We believe trial judges confronted with disruptive, contumacious, stubbornly defiant defendants must be given sufficient discretion to meet the circumstances of each case. No one formula for maintaining the appropriate courtroom atmosphere will be best in all situations.

In Reid we also said:

It was a rule at common law that a defendant being tried for a criminal offense had the right to make his appearance in court free from all shackles. Manacling a person when there is no necessity to do so, and bringing him into court in the presence of the jury could not be too strongly condemned.

Reid, supra, 114 Ariz. at 22, 559 P.2d at 142 (quoting State v. Robinson, 6 Ariz. App. 419, 422, 433 P.2d 70, 73 (1967), overruled on other grounds, State v. Newman, 122 Ariz. 433, 595 P.2d 665 (1979)); accord Allen, supra, 397 U.S. at 344, 90 S. Ct. at 1061 ("no person should be tried while shackled and gagged except as a last resort.").

When a defendant objects to being tried in shackles, there must be support in the record for the trial court's decision. Reid, supra, 114 Ariz. at 22, 559 P.2d at 142. The record indicates that appellant had prior felony convictions for crimes of violence and a conviction for escape. He also admitted that he was wanted again for escape in New Jersey. The second escape was made while he was outside of a hospital on his way to court. He was being escorted by two guards and his hands were handcuffed behind his back.

Appellant was involved in an incident during a pretrial hearing in this case, which was not heard by the trial judge. After appellant was told he could not, for the *55 time being, represent himself, appellant told the judge:

Don't make me get hostile. I don't want to have to start attacking people physically. But I'm telling you, you put me in that position. If you send someone to represent me, he is going to be subjected to an attack. If you send somebody to represent me, you are going against my will. I don't want nobody to represent me. I have a right to represent myself. The Supreme Court says I have a right to represent myself. This is a flim-flam court, man. This is white justice. One law says you can represent yourself; the other one says you can't. I said I'm going, man. THE COURT: With respect to Cause Number CR-113888 the record should reflect that Mr. Brown had to be forcibly removed from the courtroom.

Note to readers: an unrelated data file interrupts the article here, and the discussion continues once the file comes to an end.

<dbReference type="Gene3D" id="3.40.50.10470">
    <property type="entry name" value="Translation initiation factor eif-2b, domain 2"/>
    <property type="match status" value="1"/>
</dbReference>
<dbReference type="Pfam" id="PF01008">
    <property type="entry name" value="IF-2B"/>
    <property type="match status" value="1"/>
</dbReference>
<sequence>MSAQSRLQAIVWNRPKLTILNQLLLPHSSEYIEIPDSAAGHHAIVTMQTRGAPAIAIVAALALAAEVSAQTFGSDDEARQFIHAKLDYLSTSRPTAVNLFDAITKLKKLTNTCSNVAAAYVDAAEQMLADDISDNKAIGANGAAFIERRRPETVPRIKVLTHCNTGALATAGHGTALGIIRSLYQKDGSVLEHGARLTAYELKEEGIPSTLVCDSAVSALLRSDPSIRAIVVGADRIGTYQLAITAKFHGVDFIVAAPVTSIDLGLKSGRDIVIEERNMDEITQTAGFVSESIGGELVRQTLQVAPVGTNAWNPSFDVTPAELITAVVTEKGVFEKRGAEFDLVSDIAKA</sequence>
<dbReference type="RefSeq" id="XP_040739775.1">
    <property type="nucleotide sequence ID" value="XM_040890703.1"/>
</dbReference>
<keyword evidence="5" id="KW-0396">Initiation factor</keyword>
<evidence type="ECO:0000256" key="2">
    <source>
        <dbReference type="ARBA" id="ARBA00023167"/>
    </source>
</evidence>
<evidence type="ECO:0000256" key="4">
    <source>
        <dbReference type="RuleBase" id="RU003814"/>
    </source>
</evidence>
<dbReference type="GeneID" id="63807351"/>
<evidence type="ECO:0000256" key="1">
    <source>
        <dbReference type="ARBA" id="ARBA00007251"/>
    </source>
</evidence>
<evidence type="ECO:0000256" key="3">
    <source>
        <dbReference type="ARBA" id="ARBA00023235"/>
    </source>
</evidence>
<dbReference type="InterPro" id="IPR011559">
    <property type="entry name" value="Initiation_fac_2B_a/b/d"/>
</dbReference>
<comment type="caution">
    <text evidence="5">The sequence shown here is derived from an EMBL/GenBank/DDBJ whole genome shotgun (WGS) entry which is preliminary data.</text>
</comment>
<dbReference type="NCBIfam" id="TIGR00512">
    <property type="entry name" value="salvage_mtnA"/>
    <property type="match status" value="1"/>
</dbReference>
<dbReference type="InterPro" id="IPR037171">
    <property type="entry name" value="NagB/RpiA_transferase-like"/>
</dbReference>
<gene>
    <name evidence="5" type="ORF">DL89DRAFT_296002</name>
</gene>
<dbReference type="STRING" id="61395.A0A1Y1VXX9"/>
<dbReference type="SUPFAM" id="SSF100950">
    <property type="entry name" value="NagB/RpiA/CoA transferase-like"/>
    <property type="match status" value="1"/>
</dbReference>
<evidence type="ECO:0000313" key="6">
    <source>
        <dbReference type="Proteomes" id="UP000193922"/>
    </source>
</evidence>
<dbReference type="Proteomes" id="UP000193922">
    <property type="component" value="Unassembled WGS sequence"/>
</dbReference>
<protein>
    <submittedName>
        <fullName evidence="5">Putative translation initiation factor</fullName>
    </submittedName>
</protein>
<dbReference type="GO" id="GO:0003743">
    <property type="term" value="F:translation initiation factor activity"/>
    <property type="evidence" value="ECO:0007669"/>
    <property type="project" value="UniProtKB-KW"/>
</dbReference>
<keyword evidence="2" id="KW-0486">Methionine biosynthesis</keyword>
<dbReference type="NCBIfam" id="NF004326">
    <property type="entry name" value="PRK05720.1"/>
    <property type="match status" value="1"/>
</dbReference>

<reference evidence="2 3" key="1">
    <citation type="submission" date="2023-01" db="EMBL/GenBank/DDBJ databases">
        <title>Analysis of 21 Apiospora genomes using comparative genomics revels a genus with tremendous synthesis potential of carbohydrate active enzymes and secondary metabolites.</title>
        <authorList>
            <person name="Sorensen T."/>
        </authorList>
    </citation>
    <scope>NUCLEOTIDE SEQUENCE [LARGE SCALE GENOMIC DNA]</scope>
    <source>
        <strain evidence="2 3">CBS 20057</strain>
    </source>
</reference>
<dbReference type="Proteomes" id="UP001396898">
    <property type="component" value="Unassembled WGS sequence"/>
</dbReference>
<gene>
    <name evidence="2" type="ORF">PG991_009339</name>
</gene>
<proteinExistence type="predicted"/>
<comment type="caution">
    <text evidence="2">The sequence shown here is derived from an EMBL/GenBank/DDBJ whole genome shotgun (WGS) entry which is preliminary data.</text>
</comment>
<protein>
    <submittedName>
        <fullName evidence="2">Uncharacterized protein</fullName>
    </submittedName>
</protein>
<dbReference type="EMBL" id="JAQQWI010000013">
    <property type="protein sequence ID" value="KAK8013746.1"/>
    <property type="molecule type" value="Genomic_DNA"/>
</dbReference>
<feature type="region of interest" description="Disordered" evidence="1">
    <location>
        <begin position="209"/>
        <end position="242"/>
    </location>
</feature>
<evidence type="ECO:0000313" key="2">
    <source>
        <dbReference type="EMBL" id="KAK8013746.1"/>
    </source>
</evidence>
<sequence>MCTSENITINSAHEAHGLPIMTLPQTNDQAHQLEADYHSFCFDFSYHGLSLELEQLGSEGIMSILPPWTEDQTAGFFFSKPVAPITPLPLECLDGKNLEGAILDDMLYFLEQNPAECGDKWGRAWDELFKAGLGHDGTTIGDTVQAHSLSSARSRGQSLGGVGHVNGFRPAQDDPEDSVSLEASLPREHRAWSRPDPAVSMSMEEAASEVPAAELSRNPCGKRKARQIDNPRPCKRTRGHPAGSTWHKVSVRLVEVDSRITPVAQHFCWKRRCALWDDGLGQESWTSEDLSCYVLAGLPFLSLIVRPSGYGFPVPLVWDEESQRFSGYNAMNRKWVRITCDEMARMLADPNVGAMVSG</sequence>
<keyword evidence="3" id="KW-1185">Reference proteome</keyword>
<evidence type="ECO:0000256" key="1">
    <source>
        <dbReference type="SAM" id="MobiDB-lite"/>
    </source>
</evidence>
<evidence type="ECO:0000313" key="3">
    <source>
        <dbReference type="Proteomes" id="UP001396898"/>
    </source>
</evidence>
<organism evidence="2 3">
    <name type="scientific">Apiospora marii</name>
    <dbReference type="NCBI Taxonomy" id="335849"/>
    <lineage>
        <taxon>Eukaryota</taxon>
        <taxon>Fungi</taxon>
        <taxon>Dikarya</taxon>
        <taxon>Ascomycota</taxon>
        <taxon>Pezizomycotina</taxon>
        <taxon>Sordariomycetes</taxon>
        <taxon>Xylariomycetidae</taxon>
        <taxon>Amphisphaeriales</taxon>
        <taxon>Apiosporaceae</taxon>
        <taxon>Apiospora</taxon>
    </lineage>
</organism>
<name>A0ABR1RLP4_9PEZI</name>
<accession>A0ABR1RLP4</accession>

The judge who was presiding over the case when this incident occurred later testified:

A. I think in the face of frustration, Mr. Brown is, his self-discipline tends to deteriorate, then he acts on a on an overly impulsive level when he doesn't seem to be getting what he expects to get by acting more rationally. Q. In the face of frustration, does he become violent? A. Well Q. In your opinion? A. I think his violence in my courtroom was precipitated by the deputy trying to take him out. I think the deputy I had instructed him to do that, so obviously the deputy was completely within doing what he was supposed to be doing, and I think that is what, in both instances, precipitated the violence in my courtroom. Now, I don't know if I have ducked your question or not, Mr. Knopf, I did not intend to do so, but I try to be very careful about it. Q. What do you view Mr. Brown's courtroom behavior to be? A. Erratic.

The deputy with whom appellant struggled testified:

A. After Judge Maroney listened to Mr. Brown for a while, he then asked me to escort him out of the courtroom. Q. And, what occurred? A. I eventually got to Mr. Brown on his feet, moved him toward the door. Say he would have been sitting at the table where you are, we got him over to the other table when he turned and came back at me. He either struck me with his hand or his head in the chest, knocking me off balance. Q. What happened then? A. I reached out, grabbed ahold of him, and we struggled. We fell backward over a chair and ended up on the floor. Q. What did you do then? A. I finished subduing him and then he said that he would quiet down, and I escorted him out of there. Q. Did he attempt to get away from you? A. I feel MR. COFFINGER: Objection, that calls for a conclusion. MR. BROWN: Yes. MR. KNOPF: I think the witness is qualified. THE COURT: Overruled. Q. (BY MR. KNOPF) Did he attempt to get away from you? A. I feel it was an attempt to assault me and escape. Q. During this time, was the defendant also talking? A. He didn't say too much while the struggle was going on, there may have been a yell or something, but that was about it. Q. Do you recall any particular conversation at this time? A. Other than when I got him down on the ground, he finally gave up and said that he would go, that he would give up. Q. At that time, how was he handcuffed or shackled or whatever? A. He only had handcuffs on him. *56 Q. This happened while he had handcuffs on him? A. It did. Q. No other restraints on him? A. No.